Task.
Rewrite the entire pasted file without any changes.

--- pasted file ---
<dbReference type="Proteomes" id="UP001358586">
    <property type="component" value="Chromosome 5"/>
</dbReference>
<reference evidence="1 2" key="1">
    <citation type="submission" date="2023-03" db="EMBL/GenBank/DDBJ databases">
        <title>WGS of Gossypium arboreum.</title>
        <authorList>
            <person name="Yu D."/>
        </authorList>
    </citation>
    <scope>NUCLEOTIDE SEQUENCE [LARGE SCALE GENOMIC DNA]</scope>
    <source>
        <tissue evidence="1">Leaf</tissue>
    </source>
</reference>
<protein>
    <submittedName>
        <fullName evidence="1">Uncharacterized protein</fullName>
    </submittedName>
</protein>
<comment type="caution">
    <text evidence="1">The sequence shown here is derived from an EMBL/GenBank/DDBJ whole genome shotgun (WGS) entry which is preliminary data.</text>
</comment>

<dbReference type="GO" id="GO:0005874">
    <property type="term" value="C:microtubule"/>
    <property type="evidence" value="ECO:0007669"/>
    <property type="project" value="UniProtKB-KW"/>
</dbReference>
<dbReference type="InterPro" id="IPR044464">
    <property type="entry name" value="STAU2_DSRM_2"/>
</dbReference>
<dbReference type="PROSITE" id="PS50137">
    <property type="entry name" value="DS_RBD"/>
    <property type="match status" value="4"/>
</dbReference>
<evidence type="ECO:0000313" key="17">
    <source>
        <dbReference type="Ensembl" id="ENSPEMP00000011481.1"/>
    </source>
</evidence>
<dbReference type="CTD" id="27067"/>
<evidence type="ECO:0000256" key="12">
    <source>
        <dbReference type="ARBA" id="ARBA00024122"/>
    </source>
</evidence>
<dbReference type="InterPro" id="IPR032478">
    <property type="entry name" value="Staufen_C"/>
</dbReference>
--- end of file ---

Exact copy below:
<dbReference type="Proteomes" id="UP001358586">
    <property type="component" value="Chromosome 5"/>
</dbReference>
<reference evidence="1 2" key="1">
    <citation type="submission" date="2023-03" db="EMBL/GenBank/DDBJ databases">
        <title>WGS of Gossypium arboreum.</title>
        <authorList>
            <person name="Yu D."/>
        </authorList>
    </citation>
    <scope>NUCLEOTIDE SEQUENCE [LARGE SCALE GENOMIC DNA]</scope>
    <source>
        <tissue evidence="1">Leaf</tissue>
    </source>
</reference>
<protein>
    <submittedName>
        <fullName evidence="1">Uncharacterized protein</fullName>
    </submittedName>
</protein>
<comment type="caution">
    <text evidence="1">The sequence shown here is derived from an EMBL/GenBank/DDBJ whole genome shotgun (WGS) entry which is preliminary data.</text>
</comment>

<dbReference type="GO" id="GO:0005874">
    <property type="term" value="C:microtubule"/>
    <property type="evidence" value="ECO:0007669"/>
    <property type="project" value="UniProtKB-KW"/>
</dbReference>
<dbReference type="InterPro" id="IPR044464">
    <property type="entry name" value="STAU2_DSRM_2"/>
</dbReference>
<dbReference type="PROSITE" id="PS50137">
    <property type="entry name" value="DS_RBD"/>
    <property type="match status" value="4"/>
</dbReference>
<evidence type="ECO:0000313" key="17">
    <source>
        <dbReference type="Ensembl" id="ENSPEMP00000011481.1"/>
    </source>
</evidence>
<dbReference type="CTD" id="27067"/>
<evidence type="ECO:0000256" key="12">
    <source>
        <dbReference type="ARBA" id="ARBA00024122"/>
    </source>
</evidence>
<dbReference type="InterPro" id="IPR032478">
    <property type="entry name" value="Staufen_C"/>
</dbReference>